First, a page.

A lot of games are accompanied by a great soundtrack, and lets face it, today’s competitive scene requires that you’ll be able to perceive where your opponents are coming from, based on the sound of their movements.
That’s why it’s important to have a good headset that lets you appreciate the beauty of the music, while at the same time, giving you all the details needed to know where that shot came from. The ASUS ROG Strix Fusion 500 is a headset that promises to do just that.
Design and Build Quality
Don’t get fooled by the Fusion 500’s plastic build. Stretch it out, bend it, and you’ll hear is a squeak. The headband is made up of a plastic housing, an inner metal sheet, with a second layer of plastic underneath.
The ROG branding is scattered across the headband, from the cushion, to the top of the headband, and even on the inner metal sheet, it’s ROG all over. Personally, I think that it’s too much, and somehow wish that they’d tone it down just a bit.
While the headband can be adjust so that it fits your head, the earcups themselves can’t be tilted, so there’s more pressure on the part of your neck that’s just below the ear. They can however be rotated 180 degrees, so you can hang the headset around your neck with not problems.
The earcups are primarily made of plastic, and are coated with a glossy finish, which while aesthetically pleasing, makes it very prone to smudges. The left earcup also works as a touch pad, for controlling volume and playback. Unfortunately, there is a bit of delay before the actual volume goes up or down, and the volume only adjusts in increments of 4.
The Fusion 500 also features RGB lighting, which can be seen through a dedicated section in both earcups. The microphone, while not detachable, can be hidden from view by pushing it upwards to be sort of stored in the earcup, which additionally also turns it off.
There’s also a dedicated button for enabling Virtual 7.1 surround sound, along with an LED indicator. The headset can also be used with a PS4, which is a nice feature to have.
The protein leather earpads feel very comfortable, and provides a good seal to block off outside noise. It allows you to wear the headset for long hours without stressing your ears too much. The package also comes with a pair of ROG Hybrid Earpads, which are just as comfy. Feel free to switch to whatever you prefer.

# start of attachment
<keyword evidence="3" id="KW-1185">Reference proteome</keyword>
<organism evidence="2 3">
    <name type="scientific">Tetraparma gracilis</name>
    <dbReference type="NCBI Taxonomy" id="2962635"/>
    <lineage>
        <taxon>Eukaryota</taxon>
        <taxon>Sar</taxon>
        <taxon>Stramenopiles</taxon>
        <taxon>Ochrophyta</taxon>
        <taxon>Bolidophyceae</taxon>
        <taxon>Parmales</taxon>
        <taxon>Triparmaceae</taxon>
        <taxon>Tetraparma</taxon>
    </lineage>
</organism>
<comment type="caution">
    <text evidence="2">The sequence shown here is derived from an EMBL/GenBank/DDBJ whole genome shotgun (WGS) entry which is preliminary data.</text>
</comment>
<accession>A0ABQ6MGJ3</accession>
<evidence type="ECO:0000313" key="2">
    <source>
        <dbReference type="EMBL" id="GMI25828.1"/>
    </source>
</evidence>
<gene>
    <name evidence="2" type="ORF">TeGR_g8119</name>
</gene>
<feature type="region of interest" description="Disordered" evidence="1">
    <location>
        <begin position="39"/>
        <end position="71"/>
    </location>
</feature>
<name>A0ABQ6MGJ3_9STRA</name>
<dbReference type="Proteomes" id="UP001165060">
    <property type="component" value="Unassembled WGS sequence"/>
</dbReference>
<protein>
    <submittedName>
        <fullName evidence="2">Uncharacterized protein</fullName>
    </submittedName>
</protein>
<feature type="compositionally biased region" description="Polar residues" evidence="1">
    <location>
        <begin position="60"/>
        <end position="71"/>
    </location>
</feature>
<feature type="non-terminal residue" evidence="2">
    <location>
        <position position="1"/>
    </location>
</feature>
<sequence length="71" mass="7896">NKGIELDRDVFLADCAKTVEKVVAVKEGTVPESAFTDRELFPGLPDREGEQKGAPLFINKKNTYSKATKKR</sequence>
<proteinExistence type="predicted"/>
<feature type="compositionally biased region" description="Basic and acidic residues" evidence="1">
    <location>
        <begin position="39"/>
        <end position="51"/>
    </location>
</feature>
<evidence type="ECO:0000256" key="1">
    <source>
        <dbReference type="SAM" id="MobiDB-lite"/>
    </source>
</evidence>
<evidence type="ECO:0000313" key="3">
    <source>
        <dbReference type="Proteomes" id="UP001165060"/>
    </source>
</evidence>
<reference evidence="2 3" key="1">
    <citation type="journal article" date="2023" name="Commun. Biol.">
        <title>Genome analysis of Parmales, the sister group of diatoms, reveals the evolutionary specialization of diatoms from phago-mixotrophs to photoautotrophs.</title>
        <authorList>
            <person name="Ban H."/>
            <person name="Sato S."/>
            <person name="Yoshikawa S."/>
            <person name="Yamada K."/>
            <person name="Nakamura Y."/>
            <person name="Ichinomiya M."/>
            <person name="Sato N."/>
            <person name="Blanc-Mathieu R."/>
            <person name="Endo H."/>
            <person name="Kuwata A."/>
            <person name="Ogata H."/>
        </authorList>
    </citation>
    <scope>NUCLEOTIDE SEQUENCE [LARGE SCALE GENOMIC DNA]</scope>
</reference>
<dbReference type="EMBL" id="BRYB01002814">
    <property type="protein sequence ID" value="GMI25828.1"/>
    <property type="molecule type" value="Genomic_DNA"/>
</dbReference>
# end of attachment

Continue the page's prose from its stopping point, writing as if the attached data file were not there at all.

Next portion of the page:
The Fusion 500 uses a combination of an ESS 9018 DAC, an ESS 9016 Amplifier, and ASUS’ own Essence Driver to supposedly produce a sound that gives you rich and detailed sound that’s not just suited for gaming, but for your usual music sessions as well.
As for gaming, the headset does deliver on this promise. Voice dialogues in Resident Evil 7 come across clear, and booming sound of explosions and gunfire in PUBG certainly feel as lively as they should. As far as detecting enemy movement is concerned, it works to an extent, given that you’re at the right volume. And that’s even without the virtual 7.1 surround.
It’s also immediately noticeable that this headset doesn’t go very deep with the low notes, at least when you compare it to more music- oriented headphones, but it’s enough. A bit more clarity would’ve also been nice, as the s sound isn’t very pronounced and is muddled. There’s no distortion even at max volume, which is a good thing.
The Virtual 7.1 surround creates a wider soundstage, but I do think that you’ll be able to perceive the direction of where the sounds are coming from with it disabled.
The microphone does tend to pick up a lot of noise. The voice quality is decent, but sounds too nasal for my taste. It should be enough for in-game voice chat, but I wouldn’t recommend it for streaming.
You can configure the RGB lighting effects using the AURA Software for Peripherals. You can set it to static, breathing, or color cycle.The software is quite straightforward and is easy to use. It does tend to pop some errors at times, but hopefully, those can be resolved with new versions.
If you have a couple of these at hand, you can synchronize the RGB lighting effects across multiple devices using the AURA app on your mobile phone!
Emman has been writing technical and feature articles since 2010. Prior to this, he became one of the instructors at Asia Pacific College in 2008, and eventually landed a job as Business Analyst and Technical Writer at Integrated Open Source Solutions for almost 3 years.